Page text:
We old roosters must be cautious. Don't try to outwit your arteries.
Nature, it appears, has been rather more bountiful to Paul's body and purse than to his intellect; above the ears, speaking bluntly, the boy is strictly tapioca.
"In France," Marcel said with wintry dignity, "accidents occur in the bedroom, not the kitchen."
The fact is that all of us have only one personality, and we wring it out like a dishtowel. You are what you are.
If, at the close of business each evening, I myself can understand what I've written, I feel the day hasn't been totally wasted.
In pulp fiction it is a rigid convention that the hero's shoulders and the heroine's balcon constantly threaten to burst their bonds, a possibility which keeps the audience in a state of tense expectancy. Unfortunately for the fans, however, recent tests reveal that the wisp of chiffon which stands between the publisher and the postal laws has the tensile strength of drop-forged steel.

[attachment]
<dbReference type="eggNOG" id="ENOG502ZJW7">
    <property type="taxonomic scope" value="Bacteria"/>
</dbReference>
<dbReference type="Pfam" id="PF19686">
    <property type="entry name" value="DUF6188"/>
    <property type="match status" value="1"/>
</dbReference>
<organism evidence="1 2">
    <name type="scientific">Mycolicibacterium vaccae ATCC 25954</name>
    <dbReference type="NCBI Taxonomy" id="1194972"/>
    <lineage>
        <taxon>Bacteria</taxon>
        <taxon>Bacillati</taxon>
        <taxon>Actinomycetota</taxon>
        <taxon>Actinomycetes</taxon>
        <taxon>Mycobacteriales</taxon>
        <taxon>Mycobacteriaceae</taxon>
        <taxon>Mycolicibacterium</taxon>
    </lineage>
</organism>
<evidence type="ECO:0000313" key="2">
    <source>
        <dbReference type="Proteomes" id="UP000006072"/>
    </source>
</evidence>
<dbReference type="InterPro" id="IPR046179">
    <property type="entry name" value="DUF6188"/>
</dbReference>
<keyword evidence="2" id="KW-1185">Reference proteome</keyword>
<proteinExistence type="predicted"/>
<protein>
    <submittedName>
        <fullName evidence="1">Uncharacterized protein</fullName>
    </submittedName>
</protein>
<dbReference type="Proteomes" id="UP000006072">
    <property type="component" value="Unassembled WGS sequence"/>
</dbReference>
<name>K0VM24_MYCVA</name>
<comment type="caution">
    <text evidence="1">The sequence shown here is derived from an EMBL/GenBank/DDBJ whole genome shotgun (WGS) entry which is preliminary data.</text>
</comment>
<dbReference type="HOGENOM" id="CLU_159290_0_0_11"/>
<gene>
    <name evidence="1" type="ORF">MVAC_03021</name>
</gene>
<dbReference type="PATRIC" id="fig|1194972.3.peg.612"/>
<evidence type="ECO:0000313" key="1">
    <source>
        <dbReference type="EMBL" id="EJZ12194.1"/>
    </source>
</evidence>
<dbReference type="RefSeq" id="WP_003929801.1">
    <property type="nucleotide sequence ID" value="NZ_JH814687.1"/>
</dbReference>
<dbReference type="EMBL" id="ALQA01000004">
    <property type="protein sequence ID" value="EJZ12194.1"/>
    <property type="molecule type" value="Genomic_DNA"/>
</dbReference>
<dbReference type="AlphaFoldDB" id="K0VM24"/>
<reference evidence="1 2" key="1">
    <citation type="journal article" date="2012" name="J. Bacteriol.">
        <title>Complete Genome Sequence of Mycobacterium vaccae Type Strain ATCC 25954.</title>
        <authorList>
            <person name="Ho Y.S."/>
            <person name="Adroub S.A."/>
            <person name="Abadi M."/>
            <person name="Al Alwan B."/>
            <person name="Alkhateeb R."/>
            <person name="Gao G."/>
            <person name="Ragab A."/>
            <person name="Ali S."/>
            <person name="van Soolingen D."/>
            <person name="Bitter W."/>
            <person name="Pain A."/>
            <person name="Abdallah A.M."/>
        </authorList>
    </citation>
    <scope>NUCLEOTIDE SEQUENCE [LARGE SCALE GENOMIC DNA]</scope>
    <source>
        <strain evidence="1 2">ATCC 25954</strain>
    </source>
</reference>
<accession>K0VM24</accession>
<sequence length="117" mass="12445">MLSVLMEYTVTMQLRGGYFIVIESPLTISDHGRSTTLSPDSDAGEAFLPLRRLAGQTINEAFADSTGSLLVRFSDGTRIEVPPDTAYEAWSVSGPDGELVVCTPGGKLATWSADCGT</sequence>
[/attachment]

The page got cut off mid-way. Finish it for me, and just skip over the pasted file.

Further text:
The main obligation is to amuse yourself.
Their the waiters' eyes sparkled and their pencils flew as she proceeded to eviscerate my wallet - p
I don't know where we're going or how we'll get there, but when we get there we'll be there - and that's something, even if it's nothing.
You'll have to leave my meals on a tray outside the door because I'll be working pretty late on the secret of making myself invisible, which may take me almost until eleven o'clock.
All right, so call me Miss Cliche of 1960, but the thing about the married ones that always spooks me is how sweet and attentive they are at first, when they're on the prowl.
As for consulting a dentist regularly, my punctuality practically amounted to a fetish. Every twelve years I would drop whatever I was doing and allow wild Caucasian ponies to drag me to a reputable orthodontist.